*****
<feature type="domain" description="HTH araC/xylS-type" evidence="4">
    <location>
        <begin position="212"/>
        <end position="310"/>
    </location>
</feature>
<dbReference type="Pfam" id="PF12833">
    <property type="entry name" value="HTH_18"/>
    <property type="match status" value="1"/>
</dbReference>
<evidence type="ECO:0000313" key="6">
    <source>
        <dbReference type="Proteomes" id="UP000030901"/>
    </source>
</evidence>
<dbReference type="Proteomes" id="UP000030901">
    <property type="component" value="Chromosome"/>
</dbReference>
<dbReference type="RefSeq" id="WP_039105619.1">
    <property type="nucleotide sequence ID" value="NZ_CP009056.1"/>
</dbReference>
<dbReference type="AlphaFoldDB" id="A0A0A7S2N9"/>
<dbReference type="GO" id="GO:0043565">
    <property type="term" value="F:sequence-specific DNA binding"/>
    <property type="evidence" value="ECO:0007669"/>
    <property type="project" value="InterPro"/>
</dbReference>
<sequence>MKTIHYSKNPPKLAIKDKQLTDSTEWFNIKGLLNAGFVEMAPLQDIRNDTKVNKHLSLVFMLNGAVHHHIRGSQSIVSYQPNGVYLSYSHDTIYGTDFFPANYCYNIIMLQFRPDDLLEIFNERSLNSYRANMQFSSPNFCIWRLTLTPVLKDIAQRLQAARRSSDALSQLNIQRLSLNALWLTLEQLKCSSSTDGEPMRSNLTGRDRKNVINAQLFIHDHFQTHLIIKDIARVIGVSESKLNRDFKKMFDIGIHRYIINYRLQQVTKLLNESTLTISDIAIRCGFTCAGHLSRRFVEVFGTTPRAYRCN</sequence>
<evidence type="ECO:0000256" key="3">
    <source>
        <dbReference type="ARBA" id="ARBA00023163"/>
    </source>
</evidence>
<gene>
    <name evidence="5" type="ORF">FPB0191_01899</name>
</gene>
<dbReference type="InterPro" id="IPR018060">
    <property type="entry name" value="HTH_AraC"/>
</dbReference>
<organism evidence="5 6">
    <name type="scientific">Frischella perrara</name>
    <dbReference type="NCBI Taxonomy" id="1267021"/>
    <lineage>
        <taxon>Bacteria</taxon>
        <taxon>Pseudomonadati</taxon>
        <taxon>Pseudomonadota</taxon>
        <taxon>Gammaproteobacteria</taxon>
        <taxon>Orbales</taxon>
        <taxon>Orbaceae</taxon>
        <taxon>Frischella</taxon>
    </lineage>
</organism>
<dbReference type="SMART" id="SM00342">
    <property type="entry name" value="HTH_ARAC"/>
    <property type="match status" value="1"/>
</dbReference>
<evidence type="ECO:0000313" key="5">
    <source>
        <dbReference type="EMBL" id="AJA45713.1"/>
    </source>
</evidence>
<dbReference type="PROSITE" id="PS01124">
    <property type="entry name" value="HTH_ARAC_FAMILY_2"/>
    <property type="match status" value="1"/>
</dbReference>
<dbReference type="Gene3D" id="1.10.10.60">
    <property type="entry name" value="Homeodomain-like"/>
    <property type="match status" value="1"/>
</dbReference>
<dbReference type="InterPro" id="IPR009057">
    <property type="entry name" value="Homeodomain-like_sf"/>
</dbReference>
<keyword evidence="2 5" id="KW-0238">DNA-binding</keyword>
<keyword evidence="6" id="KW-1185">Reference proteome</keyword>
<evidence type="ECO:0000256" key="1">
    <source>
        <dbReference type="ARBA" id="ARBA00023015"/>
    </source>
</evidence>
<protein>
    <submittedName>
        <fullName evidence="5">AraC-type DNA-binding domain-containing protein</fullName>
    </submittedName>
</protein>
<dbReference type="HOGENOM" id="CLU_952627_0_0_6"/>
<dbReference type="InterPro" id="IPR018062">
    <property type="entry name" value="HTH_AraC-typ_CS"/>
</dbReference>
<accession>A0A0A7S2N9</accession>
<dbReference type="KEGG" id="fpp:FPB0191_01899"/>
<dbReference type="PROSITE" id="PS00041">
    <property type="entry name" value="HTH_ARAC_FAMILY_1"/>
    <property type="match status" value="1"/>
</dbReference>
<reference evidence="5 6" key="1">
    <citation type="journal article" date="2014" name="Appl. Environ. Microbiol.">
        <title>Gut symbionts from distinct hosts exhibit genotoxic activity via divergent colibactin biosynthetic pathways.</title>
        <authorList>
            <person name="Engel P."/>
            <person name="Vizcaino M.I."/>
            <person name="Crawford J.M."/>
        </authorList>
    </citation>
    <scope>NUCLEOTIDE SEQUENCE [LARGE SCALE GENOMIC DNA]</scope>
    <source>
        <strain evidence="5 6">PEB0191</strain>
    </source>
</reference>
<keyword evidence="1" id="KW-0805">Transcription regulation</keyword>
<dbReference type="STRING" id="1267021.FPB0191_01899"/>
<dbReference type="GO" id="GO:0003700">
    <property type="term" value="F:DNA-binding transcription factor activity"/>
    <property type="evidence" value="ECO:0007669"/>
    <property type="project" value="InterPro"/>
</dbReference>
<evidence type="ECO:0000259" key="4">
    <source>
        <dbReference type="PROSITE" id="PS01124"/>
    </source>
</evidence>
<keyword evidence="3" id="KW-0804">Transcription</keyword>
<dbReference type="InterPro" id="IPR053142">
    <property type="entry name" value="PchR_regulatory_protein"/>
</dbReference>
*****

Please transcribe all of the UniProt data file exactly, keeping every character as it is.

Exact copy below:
<feature type="domain" description="HTH araC/xylS-type" evidence="4">
    <location>
        <begin position="212"/>
        <end position="310"/>
    </location>
</feature>
<dbReference type="Pfam" id="PF12833">
    <property type="entry name" value="HTH_18"/>
    <property type="match status" value="1"/>
</dbReference>
<evidence type="ECO:0000313" key="6">
    <source>
        <dbReference type="Proteomes" id="UP000030901"/>
    </source>
</evidence>
<dbReference type="Proteomes" id="UP000030901">
    <property type="component" value="Chromosome"/>
</dbReference>
<dbReference type="RefSeq" id="WP_039105619.1">
    <property type="nucleotide sequence ID" value="NZ_CP009056.1"/>
</dbReference>
<dbReference type="AlphaFoldDB" id="A0A0A7S2N9"/>
<dbReference type="GO" id="GO:0043565">
    <property type="term" value="F:sequence-specific DNA binding"/>
    <property type="evidence" value="ECO:0007669"/>
    <property type="project" value="InterPro"/>
</dbReference>
<sequence>MKTIHYSKNPPKLAIKDKQLTDSTEWFNIKGLLNAGFVEMAPLQDIRNDTKVNKHLSLVFMLNGAVHHHIRGSQSIVSYQPNGVYLSYSHDTIYGTDFFPANYCYNIIMLQFRPDDLLEIFNERSLNSYRANMQFSSPNFCIWRLTLTPVLKDIAQRLQAARRSSDALSQLNIQRLSLNALWLTLEQLKCSSSTDGEPMRSNLTGRDRKNVINAQLFIHDHFQTHLIIKDIARVIGVSESKLNRDFKKMFDIGIHRYIINYRLQQVTKLLNESTLTISDIAIRCGFTCAGHLSRRFVEVFGTTPRAYRCN</sequence>
<evidence type="ECO:0000256" key="3">
    <source>
        <dbReference type="ARBA" id="ARBA00023163"/>
    </source>
</evidence>
<gene>
    <name evidence="5" type="ORF">FPB0191_01899</name>
</gene>
<dbReference type="InterPro" id="IPR018060">
    <property type="entry name" value="HTH_AraC"/>
</dbReference>
<organism evidence="5 6">
    <name type="scientific">Frischella perrara</name>
    <dbReference type="NCBI Taxonomy" id="1267021"/>
    <lineage>
        <taxon>Bacteria</taxon>
        <taxon>Pseudomonadati</taxon>
        <taxon>Pseudomonadota</taxon>
        <taxon>Gammaproteobacteria</taxon>
        <taxon>Orbales</taxon>
        <taxon>Orbaceae</taxon>
        <taxon>Frischella</taxon>
    </lineage>
</organism>
<dbReference type="SMART" id="SM00342">
    <property type="entry name" value="HTH_ARAC"/>
    <property type="match status" value="1"/>
</dbReference>
<evidence type="ECO:0000313" key="5">
    <source>
        <dbReference type="EMBL" id="AJA45713.1"/>
    </source>
</evidence>
<dbReference type="PROSITE" id="PS01124">
    <property type="entry name" value="HTH_ARAC_FAMILY_2"/>
    <property type="match status" value="1"/>
</dbReference>
<dbReference type="Gene3D" id="1.10.10.60">
    <property type="entry name" value="Homeodomain-like"/>
    <property type="match status" value="1"/>
</dbReference>
<dbReference type="InterPro" id="IPR009057">
    <property type="entry name" value="Homeodomain-like_sf"/>
</dbReference>
<keyword evidence="2 5" id="KW-0238">DNA-binding</keyword>
<keyword evidence="6" id="KW-1185">Reference proteome</keyword>
<evidence type="ECO:0000256" key="1">
    <source>
        <dbReference type="ARBA" id="ARBA00023015"/>
    </source>
</evidence>
<protein>
    <submittedName>
        <fullName evidence="5">AraC-type DNA-binding domain-containing protein</fullName>
    </submittedName>
</protein>
<dbReference type="HOGENOM" id="CLU_952627_0_0_6"/>
<dbReference type="InterPro" id="IPR018062">
    <property type="entry name" value="HTH_AraC-typ_CS"/>
</dbReference>
<accession>A0A0A7S2N9</accession>
<dbReference type="KEGG" id="fpp:FPB0191_01899"/>
<dbReference type="PROSITE" id="PS00041">
    <property type="entry name" value="HTH_ARAC_FAMILY_1"/>
    <property type="match status" value="1"/>
</dbReference>
<reference evidence="5 6" key="1">
    <citation type="journal article" date="2014" name="Appl. Environ. Microbiol.">
        <title>Gut symbionts from distinct hosts exhibit genotoxic activity via divergent colibactin biosynthetic pathways.</title>
        <authorList>
            <person name="Engel P."/>
            <person name="Vizcaino M.I."/>
            <person name="Crawford J.M."/>
        </authorList>
    </citation>
    <scope>NUCLEOTIDE SEQUENCE [LARGE SCALE GENOMIC DNA]</scope>
    <source>
        <strain evidence="5 6">PEB0191</strain>
    </source>
</reference>
<keyword evidence="1" id="KW-0805">Transcription regulation</keyword>
<dbReference type="STRING" id="1267021.FPB0191_01899"/>
<dbReference type="GO" id="GO:0003700">
    <property type="term" value="F:DNA-binding transcription factor activity"/>
    <property type="evidence" value="ECO:0007669"/>
    <property type="project" value="InterPro"/>
</dbReference>
<evidence type="ECO:0000259" key="4">
    <source>
        <dbReference type="PROSITE" id="PS01124"/>
    </source>
</evidence>
<keyword evidence="3" id="KW-0804">Transcription</keyword>
<dbReference type="InterPro" id="IPR053142">
    <property type="entry name" value="PchR_regulatory_protein"/>
</dbReference>